13 December 2007 | Helen Gilbert
The role of the private sector in supplying public services is to be explored in a new study.
Announced by business secretary John Hutton, it aims to establish the size of the supply market and review the rising involvement of private firms in the delivery of public services.
Hutton described the so-called "public service industry" as having "huge potential". In 2005/06 the government directly procured £115 billion of goods and services.
But he added: "We need a greater understanding of its existing contribution."
The review will be led by DeAnne Julius, chairman of foreign policy think-tank Chatham House. It will investigate the value and competitiveness of the industry by sector - health, education, welfare, defence, transport and home affairs - and capability.
It will be the first time the total value of the industry, including supply chains, key trends and contribution to economy, is "comprehensively analysed", the Department for Business, Enterprise & Regulatory Reform said.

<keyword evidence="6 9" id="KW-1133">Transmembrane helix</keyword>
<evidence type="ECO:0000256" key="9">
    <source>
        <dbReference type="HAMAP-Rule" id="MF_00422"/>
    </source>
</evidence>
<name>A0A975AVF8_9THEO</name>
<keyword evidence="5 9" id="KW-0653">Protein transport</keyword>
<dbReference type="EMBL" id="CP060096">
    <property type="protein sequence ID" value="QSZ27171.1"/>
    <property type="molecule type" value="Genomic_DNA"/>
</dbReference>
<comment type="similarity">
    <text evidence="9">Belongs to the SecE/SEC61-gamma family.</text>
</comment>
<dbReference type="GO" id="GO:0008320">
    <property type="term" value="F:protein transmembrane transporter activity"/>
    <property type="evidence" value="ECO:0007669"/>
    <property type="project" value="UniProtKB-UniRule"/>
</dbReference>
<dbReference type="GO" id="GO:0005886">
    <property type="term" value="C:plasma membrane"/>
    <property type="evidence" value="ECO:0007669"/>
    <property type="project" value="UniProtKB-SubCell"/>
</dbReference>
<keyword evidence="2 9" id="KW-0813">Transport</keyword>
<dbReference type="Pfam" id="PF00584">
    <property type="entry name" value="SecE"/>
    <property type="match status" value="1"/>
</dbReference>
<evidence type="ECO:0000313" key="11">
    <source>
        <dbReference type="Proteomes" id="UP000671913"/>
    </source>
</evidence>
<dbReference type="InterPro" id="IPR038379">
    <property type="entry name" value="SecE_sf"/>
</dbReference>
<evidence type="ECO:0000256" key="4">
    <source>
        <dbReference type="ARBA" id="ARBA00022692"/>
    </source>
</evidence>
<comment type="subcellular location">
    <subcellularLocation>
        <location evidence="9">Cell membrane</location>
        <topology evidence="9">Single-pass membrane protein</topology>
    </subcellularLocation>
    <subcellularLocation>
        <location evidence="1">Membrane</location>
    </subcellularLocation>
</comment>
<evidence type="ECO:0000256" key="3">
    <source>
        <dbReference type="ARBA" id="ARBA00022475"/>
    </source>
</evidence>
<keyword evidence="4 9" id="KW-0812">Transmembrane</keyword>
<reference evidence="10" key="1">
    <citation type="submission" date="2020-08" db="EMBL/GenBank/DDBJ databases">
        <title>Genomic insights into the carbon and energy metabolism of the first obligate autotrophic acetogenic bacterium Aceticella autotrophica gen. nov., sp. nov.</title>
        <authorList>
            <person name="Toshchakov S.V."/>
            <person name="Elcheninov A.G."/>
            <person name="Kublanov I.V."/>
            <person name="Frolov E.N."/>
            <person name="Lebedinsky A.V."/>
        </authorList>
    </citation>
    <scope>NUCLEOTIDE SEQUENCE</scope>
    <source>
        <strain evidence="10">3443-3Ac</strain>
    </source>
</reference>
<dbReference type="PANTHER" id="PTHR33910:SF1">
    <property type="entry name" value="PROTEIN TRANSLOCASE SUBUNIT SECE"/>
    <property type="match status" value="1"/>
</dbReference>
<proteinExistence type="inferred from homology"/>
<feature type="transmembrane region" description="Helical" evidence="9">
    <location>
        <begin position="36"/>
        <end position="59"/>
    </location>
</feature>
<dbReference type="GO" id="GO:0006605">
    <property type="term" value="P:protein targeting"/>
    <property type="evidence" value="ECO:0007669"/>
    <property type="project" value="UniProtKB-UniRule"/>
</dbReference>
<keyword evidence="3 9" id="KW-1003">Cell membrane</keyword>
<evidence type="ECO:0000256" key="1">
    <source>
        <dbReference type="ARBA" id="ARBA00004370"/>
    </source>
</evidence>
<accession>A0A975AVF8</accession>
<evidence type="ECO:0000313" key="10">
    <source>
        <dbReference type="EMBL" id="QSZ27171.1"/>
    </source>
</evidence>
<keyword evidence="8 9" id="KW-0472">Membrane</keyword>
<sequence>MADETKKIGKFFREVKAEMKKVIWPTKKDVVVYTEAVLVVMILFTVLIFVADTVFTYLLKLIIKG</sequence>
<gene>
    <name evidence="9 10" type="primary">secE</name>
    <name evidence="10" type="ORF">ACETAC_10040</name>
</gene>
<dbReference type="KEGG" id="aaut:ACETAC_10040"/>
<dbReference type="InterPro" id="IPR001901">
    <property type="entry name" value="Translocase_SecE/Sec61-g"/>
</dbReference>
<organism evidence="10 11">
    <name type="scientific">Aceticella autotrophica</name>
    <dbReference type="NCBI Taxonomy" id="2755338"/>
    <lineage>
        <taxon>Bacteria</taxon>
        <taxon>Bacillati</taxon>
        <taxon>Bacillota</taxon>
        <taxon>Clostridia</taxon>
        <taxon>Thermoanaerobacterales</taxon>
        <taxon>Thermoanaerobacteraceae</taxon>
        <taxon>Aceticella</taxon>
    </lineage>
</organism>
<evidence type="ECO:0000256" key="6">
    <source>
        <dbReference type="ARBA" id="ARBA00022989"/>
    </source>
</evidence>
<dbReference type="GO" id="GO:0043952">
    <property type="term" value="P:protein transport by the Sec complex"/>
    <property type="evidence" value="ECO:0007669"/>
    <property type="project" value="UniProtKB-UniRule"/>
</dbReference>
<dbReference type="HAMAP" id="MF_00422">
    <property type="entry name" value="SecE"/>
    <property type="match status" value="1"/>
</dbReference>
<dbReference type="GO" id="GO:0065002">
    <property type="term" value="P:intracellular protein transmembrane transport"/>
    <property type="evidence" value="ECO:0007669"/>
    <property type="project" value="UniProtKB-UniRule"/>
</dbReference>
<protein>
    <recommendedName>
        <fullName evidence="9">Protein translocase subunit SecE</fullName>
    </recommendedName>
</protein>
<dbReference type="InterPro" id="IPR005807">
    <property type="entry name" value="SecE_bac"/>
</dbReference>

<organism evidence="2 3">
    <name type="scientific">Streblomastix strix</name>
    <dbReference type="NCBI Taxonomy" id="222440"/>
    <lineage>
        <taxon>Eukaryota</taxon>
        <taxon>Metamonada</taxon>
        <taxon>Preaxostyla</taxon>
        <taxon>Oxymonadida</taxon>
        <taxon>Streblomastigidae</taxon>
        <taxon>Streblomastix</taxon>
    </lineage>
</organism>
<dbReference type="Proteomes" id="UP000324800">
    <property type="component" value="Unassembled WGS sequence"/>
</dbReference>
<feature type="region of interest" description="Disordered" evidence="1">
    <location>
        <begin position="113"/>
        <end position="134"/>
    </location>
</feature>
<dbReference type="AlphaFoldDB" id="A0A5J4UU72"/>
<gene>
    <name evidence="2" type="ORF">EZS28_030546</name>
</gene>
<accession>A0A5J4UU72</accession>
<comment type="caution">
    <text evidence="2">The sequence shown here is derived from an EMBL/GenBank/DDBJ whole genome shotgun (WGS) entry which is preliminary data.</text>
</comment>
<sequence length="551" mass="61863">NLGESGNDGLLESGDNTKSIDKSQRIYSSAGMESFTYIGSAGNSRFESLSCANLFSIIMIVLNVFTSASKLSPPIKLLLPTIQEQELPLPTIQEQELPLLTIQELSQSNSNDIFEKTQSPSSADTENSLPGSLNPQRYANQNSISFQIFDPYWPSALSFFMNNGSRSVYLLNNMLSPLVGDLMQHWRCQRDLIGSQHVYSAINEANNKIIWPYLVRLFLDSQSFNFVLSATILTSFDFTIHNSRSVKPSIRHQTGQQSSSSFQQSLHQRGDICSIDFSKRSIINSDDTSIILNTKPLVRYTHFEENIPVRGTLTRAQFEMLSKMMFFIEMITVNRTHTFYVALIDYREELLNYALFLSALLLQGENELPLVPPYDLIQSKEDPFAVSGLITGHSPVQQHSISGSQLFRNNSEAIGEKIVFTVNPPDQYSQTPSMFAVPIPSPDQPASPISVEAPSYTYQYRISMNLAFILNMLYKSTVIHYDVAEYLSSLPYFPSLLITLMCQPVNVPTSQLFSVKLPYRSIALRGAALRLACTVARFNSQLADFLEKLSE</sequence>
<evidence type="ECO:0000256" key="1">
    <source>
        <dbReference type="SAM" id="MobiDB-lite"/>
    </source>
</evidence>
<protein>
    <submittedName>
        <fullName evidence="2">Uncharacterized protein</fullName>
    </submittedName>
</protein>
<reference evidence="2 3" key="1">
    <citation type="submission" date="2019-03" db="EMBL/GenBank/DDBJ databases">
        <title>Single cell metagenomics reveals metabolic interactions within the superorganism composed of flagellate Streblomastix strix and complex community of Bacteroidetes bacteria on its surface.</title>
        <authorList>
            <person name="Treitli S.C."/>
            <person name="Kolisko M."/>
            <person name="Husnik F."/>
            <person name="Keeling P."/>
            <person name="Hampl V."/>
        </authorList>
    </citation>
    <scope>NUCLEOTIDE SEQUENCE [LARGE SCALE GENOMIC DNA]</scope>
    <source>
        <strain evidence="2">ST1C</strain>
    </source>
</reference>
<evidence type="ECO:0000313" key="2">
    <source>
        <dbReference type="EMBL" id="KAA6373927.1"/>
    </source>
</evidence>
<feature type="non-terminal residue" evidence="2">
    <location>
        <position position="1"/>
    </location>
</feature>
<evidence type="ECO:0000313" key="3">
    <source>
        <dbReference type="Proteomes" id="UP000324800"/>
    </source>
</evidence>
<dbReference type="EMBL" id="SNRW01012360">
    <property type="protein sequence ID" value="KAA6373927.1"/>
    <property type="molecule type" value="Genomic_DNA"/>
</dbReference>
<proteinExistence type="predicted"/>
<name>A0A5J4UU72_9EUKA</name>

David Pointon, chairman of the Society of Procurement Officers in Local Government, described the review as a "fantastic opportunity to take an holistic view of the central government supply chain".
"The exercise will need to concentrate on the outcomes that we require of the supply market and it will need to have sufficient granularity to be linking in with national, regional, sub-regional and local supply markets."
Neil Bentley, CBI director of public services, said the government would need to move rapidly from a "period of study into a time of action".
The results of the review are due in summer 2008.